43. UCLA – 86-70, 55.1%
44. Texas Tech – 83-68, 55.0%
45. ULM – 82-68, 54.7%
46. West Virginia – 82-68, 54.7%
47. Miami (FL) – 83-69, 54.6%
48. UCF – 83-69, 54.6%
49. North Texas – 83-69, 54.6%
50. Memphis – 84-70, 54.5%
51. Kentucky – 84-70, 54.5%
52. Duke – 82-69, 54.3%
53. Louisville – 83-70, 54.2%
54. Bowling Green – 81-69, 54.0%
55. Miami (OH) – 83-71, 53.9%
56. Kansas State – 81-70, 53.6%
57. Tulsa – 81-70, 53.6%
58. Hawaii – 89-77, 53.6%
59. Washington State – 82-71, 53.6%
60. Stanford – 83-72, 53.5%
61. Oklahoma State – 80-71, 53.0%
62. Navy – 81-72, 52.9%
63. Utah – 82-73, 52.9%
64. Virginia Tech – 79-71, 52.7%
65. Nebraska – 80-72, 52.6%
66. UL Lafayette – 78-71, 52.3%
67. USF – 79-73, 52.0%
68. Western Michigan – 77-72, 51.7%
69. TCU – 78-73, 51.7%
70. Texas State – 78-73, 51.7%
71. Iowa – 79-74, 51.6%
72. Cincinnati – 78-74, 51.3%
73. San Jose State – 79-75, 51.3%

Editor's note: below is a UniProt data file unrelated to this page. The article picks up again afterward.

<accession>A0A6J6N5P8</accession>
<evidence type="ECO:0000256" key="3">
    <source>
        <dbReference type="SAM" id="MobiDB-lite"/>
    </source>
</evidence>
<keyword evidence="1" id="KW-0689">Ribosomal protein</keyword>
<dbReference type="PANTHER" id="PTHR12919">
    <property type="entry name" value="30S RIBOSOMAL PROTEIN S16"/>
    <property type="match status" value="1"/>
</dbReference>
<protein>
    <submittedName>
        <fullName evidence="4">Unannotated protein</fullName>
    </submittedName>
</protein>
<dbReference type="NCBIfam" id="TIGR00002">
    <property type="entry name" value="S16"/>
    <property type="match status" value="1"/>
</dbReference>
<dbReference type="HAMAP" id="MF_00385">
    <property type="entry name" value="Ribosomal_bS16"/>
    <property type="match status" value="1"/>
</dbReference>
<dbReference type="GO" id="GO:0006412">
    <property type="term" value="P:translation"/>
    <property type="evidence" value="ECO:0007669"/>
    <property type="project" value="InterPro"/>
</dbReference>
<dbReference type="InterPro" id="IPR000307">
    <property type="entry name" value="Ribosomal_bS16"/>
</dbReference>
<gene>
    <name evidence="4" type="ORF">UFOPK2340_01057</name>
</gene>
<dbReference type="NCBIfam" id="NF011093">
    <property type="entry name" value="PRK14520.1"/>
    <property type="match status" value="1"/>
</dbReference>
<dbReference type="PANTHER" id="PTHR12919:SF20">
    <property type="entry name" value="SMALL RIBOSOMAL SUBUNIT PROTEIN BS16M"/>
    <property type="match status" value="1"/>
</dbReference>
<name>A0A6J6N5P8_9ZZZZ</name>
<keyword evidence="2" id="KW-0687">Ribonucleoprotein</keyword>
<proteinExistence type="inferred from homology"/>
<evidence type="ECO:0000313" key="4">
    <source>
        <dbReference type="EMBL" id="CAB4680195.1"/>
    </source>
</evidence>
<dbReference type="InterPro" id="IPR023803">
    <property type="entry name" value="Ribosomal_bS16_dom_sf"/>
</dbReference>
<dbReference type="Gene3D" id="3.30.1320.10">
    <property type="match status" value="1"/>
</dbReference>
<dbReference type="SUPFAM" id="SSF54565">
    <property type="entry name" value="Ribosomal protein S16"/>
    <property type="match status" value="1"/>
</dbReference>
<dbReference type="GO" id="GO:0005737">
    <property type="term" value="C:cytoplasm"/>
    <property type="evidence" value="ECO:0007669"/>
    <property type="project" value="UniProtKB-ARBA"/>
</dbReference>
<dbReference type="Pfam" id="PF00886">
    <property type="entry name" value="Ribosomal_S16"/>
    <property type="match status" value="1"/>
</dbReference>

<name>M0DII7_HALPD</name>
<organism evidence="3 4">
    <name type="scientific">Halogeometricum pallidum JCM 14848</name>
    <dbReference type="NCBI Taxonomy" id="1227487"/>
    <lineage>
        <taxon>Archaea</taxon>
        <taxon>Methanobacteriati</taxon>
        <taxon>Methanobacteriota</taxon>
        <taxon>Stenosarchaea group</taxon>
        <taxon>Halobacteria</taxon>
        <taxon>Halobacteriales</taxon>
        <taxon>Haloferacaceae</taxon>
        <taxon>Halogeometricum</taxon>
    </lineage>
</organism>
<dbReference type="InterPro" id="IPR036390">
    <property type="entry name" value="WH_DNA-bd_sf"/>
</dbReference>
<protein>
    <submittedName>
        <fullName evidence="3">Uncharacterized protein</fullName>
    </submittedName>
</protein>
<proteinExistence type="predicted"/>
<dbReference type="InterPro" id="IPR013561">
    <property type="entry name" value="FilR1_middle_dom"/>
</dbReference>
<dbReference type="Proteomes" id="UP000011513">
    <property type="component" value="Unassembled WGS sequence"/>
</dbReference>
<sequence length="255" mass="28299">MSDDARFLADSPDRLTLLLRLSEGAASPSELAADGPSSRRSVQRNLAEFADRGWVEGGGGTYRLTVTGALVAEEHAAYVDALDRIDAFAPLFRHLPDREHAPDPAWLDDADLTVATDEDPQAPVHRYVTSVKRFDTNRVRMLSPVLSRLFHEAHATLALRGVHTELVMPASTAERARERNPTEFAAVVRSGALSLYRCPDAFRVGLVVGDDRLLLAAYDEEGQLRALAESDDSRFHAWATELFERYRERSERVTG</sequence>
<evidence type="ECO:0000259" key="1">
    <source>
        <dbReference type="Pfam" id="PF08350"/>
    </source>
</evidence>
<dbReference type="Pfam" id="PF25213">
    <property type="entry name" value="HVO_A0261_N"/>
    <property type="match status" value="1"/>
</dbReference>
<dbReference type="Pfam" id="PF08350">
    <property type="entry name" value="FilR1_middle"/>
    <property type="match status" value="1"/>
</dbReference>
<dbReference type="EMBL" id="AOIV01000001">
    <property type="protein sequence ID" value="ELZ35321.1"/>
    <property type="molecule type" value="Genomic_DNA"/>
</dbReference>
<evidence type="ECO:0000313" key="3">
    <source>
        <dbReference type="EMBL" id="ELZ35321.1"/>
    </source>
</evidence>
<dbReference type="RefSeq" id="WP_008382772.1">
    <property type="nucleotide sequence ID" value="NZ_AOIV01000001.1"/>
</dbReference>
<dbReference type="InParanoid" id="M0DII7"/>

74. Indiana – 77-74, 51.0%
75. Rice – 76-74, 50.7%
76. Old Dominion – 76-74, 50.7%
77. Oregon – 78-76, 50.6%
78. Michigan – 78-76, 50.6%
79. Toledo – 77-76, 50.3%
80. Troy – 76-76, 50.0%
81. Missouri – 75-75, 50.0%
82. Georgia State – 75-75, 50.0%
83. Northern Illinois – 75-77, 49.3%
84. Georgia – 74-76, 49.3%
85. Fresno State – 75-79, 48.7%
86. East Carolina – 74-78, 48.7%
87. Minnesota – 73-77, 48.7%
88. South Alabama – 73-77, 48.7%
89. Wyoming – 75-80, 48.4%
90. Tulane – 73-78, 48.3%
91. Wake Forest – 73-78, 48.3%
92. Baylor – 72-77, 48.3%
93. New Mexico State – 72-77, 48.3%
94. Marshall – 72-78, 48.0%
95. Louisiana Tech – 72-78, 48.0%
96. Army – 71-77, 48.0%
97. Florida Atlantic – 71-78, 47.7%
98. Ball State – 71-79, 47.3%
99. Houston – 71-79, 47.3%
100. UConn – 71-79, 47.3%
101. Maryland – 71-80, 47.0%
102. Boston College – 71-80, 47.0%
103. Florida – 69-78, 46.9%
104. UTSA – 70-80, 46.7%
105. Charlotte – 70-80, 46.7%
106. UNLV – 70-82, 46.1%
107. Western Kentucky – 68-81, 45.6%
108. Clemson – 67-81, 45.3%
109. Middle Tennessee – 67-82, 45.0%
110. Colorado State – 68-84, 44.7%
111. Eastern Michigan – 67-83, 44.7%
112. Georgia Southern – 66-82, 44.6%